In order to convince yourself of the light output of a candle flame, place 5 candles on a
    table in a dark room. Stand, oh, 7 feet away from them and take a incident meter reading
    of the flames. Now you know what you are working with. Take another reading at 3 feet.
    In order to re-create this light, you need to have an exposure on your camera of that 3
    foot reading or better. Walls will be lit at 7 feet. So, when they dance, you will need the 7
    foot exposure setting to illuminate the walls by candlelight. What a difficult imposition on
    you to be tied down to such long exposures in PJ style.
    You really do need a f5.6 for these candid pictures of these guests. And I use f8 or f11
    routinely. But I illuminate with slave flash.

    Make a sharp reproduction of the people, and let the imperfect, insufficient background
    light be a 2nd priority. Even Marc's examples show that his foreground is not lit with
    mostly ambient light. It isn't even 50-50. It is more likely 90% flash, and 10% ambient in
    one shot. Preserving the ambient light is not important.
    What is important is a record of these guests. Many will pass away in the next ten years.
    Preserving some candlelight is not worth the risk of failure of her pictures.
    I realize that you have the motivation to 'go beyond' and provide advanced lighting. But at
    some point, you need to retire from being a lighting director to becoming a stage director.
    Consider the story and the people as a first priority.
    Stage directors block their actors and re-create the story without costumes and lighting.
    It is only at "dress rehearsal" that it all comes together.
  13. I think there is a misunderstanding here. With this technique you will not get pin points of candle light in the background, you will get the background. While it is true that you will get more DOF with a DSLR that has a smaller sensor, it isn't that much more. Here's a shot from the 1Ds which is a full frame sensor, therefore the optical results are identical to a 35mm film camera. Shot with a 50mm 1.4 @ 1.4, 550EX flash, 1/20th shutter speed.
  14. The DOF of a 50mm lens at f1.4 is the same regardless of film/sensor size. The sample shots of Marc's were shot with a D1x which has a crop factor of 1.5, and not 2. Marc's 1Ds is full frame, with no crop factor. A 50mm at f1.4, with a 1.5 digital crop factor has a field of view angle of a 75mm lens, but it still has the DOF of a 50mm lens.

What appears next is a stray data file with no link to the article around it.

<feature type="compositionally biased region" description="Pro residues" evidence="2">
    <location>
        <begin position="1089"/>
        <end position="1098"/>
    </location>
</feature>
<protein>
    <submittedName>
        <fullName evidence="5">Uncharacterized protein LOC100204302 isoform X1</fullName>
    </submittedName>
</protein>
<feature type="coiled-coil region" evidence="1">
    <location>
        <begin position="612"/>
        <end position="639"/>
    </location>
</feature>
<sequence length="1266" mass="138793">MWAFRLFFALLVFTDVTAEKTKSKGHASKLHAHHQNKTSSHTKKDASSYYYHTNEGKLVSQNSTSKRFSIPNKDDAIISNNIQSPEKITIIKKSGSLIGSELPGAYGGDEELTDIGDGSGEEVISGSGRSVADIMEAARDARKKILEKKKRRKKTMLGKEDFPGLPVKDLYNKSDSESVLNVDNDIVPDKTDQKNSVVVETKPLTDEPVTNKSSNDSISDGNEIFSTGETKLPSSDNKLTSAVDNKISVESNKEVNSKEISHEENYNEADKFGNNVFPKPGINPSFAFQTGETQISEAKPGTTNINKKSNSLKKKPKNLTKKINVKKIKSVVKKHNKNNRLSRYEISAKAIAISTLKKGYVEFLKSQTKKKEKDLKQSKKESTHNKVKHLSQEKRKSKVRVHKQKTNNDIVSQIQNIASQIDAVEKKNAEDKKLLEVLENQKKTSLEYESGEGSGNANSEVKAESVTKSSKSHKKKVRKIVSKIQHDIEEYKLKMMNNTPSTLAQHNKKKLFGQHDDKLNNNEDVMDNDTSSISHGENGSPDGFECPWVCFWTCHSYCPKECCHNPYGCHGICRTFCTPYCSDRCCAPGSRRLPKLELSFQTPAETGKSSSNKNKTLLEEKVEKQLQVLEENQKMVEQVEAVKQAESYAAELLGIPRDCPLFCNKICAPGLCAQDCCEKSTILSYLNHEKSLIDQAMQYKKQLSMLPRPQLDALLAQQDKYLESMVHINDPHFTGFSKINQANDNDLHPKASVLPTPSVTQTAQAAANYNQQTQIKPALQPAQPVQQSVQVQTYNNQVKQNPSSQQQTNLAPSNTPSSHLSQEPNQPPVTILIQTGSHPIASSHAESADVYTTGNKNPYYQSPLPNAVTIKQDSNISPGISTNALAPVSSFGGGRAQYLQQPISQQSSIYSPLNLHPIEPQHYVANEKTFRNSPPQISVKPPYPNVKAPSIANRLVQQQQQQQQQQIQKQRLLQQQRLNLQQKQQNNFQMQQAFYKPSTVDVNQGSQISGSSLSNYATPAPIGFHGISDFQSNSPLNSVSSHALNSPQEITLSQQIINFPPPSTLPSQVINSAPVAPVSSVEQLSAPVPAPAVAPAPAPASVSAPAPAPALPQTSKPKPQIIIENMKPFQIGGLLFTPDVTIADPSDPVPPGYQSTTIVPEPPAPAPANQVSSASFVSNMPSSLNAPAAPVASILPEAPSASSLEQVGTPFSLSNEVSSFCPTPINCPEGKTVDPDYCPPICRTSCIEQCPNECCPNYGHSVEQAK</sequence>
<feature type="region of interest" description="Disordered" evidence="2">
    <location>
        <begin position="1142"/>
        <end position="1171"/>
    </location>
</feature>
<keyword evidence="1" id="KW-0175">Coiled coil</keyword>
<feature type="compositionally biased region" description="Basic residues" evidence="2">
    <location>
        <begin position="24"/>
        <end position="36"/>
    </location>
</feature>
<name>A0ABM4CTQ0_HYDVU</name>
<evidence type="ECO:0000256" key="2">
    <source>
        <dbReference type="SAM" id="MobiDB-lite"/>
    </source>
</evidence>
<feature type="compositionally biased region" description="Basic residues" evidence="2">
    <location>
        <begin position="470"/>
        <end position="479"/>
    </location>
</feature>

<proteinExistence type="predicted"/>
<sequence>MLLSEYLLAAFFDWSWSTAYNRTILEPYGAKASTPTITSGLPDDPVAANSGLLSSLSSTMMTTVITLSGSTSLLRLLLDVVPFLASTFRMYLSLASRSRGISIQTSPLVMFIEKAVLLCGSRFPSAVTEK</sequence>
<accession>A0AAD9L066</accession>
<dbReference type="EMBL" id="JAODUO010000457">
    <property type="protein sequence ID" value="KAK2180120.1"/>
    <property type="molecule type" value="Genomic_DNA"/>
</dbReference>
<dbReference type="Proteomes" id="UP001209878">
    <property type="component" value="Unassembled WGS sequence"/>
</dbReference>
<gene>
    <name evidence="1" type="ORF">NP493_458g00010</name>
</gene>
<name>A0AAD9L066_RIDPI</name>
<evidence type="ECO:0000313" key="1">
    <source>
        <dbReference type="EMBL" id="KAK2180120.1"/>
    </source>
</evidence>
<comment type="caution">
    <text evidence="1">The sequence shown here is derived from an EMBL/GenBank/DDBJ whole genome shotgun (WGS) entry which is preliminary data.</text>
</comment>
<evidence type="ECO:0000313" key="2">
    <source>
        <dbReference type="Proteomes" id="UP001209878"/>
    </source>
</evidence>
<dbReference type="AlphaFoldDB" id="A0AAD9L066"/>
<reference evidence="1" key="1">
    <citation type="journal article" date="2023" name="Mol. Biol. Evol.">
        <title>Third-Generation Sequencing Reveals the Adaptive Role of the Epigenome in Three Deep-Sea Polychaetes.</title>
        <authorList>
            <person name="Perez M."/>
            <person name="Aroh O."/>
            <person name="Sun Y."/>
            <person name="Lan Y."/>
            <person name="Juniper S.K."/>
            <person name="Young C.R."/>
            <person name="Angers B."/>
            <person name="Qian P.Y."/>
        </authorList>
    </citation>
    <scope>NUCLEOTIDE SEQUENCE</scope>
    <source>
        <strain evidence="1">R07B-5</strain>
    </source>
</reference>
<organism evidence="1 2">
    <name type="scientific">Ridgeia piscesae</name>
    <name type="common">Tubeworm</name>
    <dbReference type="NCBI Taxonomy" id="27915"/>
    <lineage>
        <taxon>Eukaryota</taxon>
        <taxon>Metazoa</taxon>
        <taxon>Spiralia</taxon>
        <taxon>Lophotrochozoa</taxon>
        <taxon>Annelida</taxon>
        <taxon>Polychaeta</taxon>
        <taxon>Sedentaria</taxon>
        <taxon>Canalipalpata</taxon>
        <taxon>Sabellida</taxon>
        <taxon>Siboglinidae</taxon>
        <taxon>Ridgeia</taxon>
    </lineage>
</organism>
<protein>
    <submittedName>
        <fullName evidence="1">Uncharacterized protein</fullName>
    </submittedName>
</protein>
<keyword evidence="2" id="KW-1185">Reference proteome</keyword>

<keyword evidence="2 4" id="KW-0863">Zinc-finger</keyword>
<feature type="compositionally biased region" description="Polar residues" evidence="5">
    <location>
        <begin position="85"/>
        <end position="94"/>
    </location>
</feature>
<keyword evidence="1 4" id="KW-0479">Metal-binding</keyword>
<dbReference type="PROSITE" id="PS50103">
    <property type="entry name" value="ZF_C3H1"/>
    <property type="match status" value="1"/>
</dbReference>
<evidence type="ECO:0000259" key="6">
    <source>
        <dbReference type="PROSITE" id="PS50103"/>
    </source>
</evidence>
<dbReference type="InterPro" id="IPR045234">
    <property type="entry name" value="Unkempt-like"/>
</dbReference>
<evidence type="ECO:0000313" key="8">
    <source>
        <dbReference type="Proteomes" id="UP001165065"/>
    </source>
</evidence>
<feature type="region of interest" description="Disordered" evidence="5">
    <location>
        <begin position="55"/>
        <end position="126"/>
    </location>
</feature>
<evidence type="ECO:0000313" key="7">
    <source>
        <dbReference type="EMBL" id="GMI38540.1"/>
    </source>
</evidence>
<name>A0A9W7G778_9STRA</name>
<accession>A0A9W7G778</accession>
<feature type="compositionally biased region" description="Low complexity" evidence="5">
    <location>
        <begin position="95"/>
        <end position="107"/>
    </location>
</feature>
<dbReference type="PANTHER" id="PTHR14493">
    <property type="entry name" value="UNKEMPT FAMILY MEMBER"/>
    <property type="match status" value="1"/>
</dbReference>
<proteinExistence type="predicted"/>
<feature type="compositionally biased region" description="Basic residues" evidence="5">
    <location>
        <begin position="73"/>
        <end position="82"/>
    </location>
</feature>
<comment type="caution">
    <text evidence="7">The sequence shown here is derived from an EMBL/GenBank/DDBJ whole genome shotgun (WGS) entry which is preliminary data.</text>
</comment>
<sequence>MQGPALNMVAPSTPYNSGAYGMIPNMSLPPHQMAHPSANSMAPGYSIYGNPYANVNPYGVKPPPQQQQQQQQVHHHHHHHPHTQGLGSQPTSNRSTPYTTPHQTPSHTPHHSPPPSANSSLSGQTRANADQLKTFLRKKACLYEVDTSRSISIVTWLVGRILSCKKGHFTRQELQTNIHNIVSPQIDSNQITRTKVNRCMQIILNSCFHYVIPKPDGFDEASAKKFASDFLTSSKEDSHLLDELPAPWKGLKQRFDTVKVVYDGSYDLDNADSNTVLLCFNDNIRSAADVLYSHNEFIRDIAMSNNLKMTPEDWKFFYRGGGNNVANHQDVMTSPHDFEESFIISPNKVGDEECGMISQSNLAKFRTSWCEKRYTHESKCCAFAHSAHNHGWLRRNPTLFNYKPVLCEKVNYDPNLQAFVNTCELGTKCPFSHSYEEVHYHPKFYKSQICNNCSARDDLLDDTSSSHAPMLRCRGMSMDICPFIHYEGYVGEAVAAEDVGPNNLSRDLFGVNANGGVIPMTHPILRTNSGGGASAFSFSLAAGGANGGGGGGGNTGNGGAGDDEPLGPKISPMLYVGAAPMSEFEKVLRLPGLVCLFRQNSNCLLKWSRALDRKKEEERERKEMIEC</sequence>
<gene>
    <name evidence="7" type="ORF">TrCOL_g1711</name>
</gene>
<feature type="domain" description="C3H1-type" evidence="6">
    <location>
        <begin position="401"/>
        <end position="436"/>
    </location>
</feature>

There is no "risk" mixing ambient with flash if you know what you are doing.
  15. I will post some candle lit shots as soon as I can get back on my main computer where
    they are stored.

    Timber is correct, you can get trails of light bleeding into faces, but you have to almost
    delibertly move the camera for that to happen.

    One thing to remember, is that when shooting by candle light, you aren't trying to light up
    the entire room so it looks normal with some candles there, you're recording it so it feels
    like it really was...with fill on the subject. The fill can be controlled to varying degrees for
    whatever effect you wish.
  16. Regarding the comment that 50mm f1.4 has the same DOF at any sensor size. This is not
    what I am referring to. Marc is showing pictures at 16mm
    in the midst of making a referral to the use of 50mm. This is like "bait and switch"
    advertising. These are not examples of 50mm at f1.4 using 1/15th of a second shutter
    speed. And to compare 16mm to 50mm as far as depth of field, well, this isn't even a
    close or fair comparison.
  17. Marc has just acknowledged one form of "risk" that appears with mixing ambient flash:
    trailing light blurs. As for "knowing what one is doing": This one is an easy one. With
    TTL, the unit is taking away control from the photographer. Therefore, it isn't the